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Old 11-11-2013, 08:00 AM   #1
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Default Should i dump the batch

Hey All,

Im hoping i can get some good advice on this query

I brewed a Brewferm Christmas Beer about 7 weeks ago,

The OG was 1.085 and the final gravity was 1.027, i was worried about this when i was bottling as i thought it was a bit high, especially after 3 weeks in the fermenter.

I bottled as per the instructions with no priming sugar and it has been sitting for exactly a month now, I decided out of curiosity to try one last night to see how its progressing and i was very suprised to see that it was flat, no carbonation whatsoever. tasted very sweet still so it looks like it hasnt conditioned whatsoever.

The instructions do say to condition for at least 3 months but now im thinking that 2 more months will not change the beer at all.

Im half considering dumping it and starting a new batch with the bottles i used.

Has anyone any advice??

Cheers for the help

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Old 11-11-2013, 08:14 AM   #2
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Why no priming sugar? That makes no sense. I'm guessing that fermentation may have finished early with your FG reading. I would buy some of those carving tabs, uncap them, drop some in each, and recap. Then wait two weeks and see where you're at. Don't dump it.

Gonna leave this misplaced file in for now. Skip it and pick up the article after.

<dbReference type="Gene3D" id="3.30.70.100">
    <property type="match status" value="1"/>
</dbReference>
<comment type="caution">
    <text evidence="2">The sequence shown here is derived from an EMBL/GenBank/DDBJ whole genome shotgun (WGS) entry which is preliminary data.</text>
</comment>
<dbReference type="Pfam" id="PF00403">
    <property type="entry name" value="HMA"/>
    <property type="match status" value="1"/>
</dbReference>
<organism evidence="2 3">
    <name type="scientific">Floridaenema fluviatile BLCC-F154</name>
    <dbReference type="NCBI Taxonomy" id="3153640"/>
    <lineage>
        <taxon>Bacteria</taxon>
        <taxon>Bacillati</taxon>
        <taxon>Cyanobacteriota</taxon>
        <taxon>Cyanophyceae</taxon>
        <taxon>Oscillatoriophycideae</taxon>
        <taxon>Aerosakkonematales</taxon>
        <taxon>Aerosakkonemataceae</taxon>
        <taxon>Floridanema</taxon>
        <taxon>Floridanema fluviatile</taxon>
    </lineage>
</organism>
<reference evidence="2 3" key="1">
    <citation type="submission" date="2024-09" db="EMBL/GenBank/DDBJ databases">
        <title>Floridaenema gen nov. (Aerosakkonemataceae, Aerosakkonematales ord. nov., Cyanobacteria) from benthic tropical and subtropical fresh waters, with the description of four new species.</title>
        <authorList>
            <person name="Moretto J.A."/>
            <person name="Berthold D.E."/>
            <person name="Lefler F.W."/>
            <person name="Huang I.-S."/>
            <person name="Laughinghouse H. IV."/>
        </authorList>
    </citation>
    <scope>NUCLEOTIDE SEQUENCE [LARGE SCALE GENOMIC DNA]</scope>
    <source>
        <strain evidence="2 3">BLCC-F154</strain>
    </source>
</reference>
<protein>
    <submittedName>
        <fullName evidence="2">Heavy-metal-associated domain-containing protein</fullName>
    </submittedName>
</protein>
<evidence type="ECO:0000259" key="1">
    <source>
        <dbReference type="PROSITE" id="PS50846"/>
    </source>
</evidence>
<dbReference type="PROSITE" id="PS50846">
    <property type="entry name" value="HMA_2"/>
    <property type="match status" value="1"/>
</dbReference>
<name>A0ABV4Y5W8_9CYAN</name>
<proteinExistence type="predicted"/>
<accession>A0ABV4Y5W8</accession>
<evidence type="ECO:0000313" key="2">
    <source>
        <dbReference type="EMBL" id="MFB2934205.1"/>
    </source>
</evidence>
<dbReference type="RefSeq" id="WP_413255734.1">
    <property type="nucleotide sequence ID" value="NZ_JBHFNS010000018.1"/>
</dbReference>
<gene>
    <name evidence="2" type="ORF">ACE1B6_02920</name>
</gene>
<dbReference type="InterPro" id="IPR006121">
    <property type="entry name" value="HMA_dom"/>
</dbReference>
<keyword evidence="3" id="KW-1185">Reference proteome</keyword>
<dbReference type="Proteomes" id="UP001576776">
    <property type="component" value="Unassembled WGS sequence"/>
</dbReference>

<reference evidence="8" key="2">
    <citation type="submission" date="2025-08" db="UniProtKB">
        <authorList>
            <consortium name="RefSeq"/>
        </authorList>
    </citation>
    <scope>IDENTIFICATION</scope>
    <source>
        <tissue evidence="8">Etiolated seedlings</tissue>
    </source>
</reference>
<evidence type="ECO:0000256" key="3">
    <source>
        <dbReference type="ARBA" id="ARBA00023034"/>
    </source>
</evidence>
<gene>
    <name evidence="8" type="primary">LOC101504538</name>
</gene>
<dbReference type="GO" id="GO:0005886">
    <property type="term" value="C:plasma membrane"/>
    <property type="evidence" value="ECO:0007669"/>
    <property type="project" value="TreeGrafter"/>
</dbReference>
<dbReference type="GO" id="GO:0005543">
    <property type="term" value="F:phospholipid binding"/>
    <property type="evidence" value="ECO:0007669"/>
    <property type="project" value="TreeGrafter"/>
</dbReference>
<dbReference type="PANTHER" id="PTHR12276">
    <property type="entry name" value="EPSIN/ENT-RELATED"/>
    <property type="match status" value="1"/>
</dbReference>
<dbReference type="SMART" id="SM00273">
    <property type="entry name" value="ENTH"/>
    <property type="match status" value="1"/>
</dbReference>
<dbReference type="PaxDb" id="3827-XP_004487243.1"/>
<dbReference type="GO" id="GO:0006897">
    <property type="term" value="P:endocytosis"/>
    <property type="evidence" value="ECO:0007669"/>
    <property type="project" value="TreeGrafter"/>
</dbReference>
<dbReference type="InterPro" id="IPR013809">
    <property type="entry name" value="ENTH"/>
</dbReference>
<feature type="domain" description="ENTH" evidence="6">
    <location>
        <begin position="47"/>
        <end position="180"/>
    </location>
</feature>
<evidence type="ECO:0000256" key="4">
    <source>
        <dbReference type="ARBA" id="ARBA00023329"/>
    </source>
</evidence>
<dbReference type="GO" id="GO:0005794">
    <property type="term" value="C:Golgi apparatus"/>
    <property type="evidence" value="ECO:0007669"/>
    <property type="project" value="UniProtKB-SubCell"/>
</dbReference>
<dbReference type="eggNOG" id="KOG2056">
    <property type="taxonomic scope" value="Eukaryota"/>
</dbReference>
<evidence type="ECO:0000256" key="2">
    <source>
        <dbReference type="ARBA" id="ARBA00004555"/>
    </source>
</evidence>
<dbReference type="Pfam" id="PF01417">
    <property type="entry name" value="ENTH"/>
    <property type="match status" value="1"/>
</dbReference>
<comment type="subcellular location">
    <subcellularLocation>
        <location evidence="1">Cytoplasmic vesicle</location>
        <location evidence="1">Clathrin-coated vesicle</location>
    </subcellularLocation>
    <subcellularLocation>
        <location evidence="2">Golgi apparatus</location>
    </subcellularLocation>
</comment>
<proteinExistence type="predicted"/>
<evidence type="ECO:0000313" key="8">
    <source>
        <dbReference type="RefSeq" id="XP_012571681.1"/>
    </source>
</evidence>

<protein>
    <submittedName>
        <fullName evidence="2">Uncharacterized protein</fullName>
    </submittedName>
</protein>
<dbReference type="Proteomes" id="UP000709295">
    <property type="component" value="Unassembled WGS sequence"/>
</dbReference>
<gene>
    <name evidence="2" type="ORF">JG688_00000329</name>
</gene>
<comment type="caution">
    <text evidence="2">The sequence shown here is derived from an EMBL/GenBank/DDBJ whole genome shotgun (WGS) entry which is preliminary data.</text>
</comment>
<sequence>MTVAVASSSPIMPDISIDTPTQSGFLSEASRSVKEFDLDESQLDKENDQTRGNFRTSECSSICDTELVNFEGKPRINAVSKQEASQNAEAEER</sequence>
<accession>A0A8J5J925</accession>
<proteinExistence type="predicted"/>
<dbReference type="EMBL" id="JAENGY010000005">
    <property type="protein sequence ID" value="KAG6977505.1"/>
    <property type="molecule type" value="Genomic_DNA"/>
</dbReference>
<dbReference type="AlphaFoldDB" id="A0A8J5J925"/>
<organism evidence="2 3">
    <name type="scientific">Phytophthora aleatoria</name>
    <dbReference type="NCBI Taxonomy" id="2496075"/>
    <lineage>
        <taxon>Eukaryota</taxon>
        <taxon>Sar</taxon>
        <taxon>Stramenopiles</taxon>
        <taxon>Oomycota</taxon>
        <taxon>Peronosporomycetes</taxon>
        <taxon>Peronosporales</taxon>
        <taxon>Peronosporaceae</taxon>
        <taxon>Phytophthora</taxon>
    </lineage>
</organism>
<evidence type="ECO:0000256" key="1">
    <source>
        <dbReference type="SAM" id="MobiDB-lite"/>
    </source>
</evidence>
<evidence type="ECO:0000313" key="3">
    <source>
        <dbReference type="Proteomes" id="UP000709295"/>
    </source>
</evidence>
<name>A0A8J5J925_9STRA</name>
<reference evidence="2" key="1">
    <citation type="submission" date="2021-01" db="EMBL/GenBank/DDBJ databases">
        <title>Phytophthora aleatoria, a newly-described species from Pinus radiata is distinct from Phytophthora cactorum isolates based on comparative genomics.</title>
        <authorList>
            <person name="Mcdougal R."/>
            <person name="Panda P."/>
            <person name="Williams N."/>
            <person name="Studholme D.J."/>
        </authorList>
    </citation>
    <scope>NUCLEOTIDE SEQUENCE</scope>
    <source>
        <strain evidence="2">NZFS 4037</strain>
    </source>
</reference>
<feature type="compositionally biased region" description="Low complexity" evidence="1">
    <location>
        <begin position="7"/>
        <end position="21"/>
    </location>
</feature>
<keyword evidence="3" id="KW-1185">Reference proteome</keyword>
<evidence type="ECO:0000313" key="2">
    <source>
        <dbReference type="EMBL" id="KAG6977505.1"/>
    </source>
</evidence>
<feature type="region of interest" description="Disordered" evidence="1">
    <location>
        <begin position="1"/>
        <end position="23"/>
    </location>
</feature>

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Old 11-11-2013, 08:23 AM   #3
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Looks like this has come up before:

http://www.homebrewtalk.com/f39/noob...as-ale-206375/

Based on some of the comments in that thread, a little more time in bottles might actually help.

I also agree with the other comments in that thread that say it's probably better to let the fermentation go all the way to completion (as determined by the gravity not changing over a several day period) and then adding priming sugar when you bottle.

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Old 11-11-2013, 10:50 AM   #4
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Cheers for the help, ye maybe some carb drops might help.

im not sure why they say no priming sugar but i followed it none the less as i presume they know what they are talking about.

the gravity was the same from day 14 right up to day 21 when i bottled. so i def thought the fermenting was complete.

I really dont want to wait the required 3 months or more to find out i have horribly tasting flat sweet beer.

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Old 11-11-2013, 11:09 AM   #5
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its sounds like whats refered to as the "prohibition method" were by you bottle before the final gravity has been reach and the remaining fermentation produces enough Co2 to carb the bottles.

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Old 11-11-2013, 12:14 PM   #6
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Well whatever its doing in the bottles, its certainly taking its fecking time!!!

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Old 11-11-2013, 12:18 PM   #7
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Bottles are cheap since they are nearly infinitely reusable. Buy another set of bottles and let this beer sit in a warm location to see if it will carb up. If it doesn't carb up, then put in the carbonation tabs and let it carb. You're only out the time then. You don't have to dump a beer that might be just excellent with more time.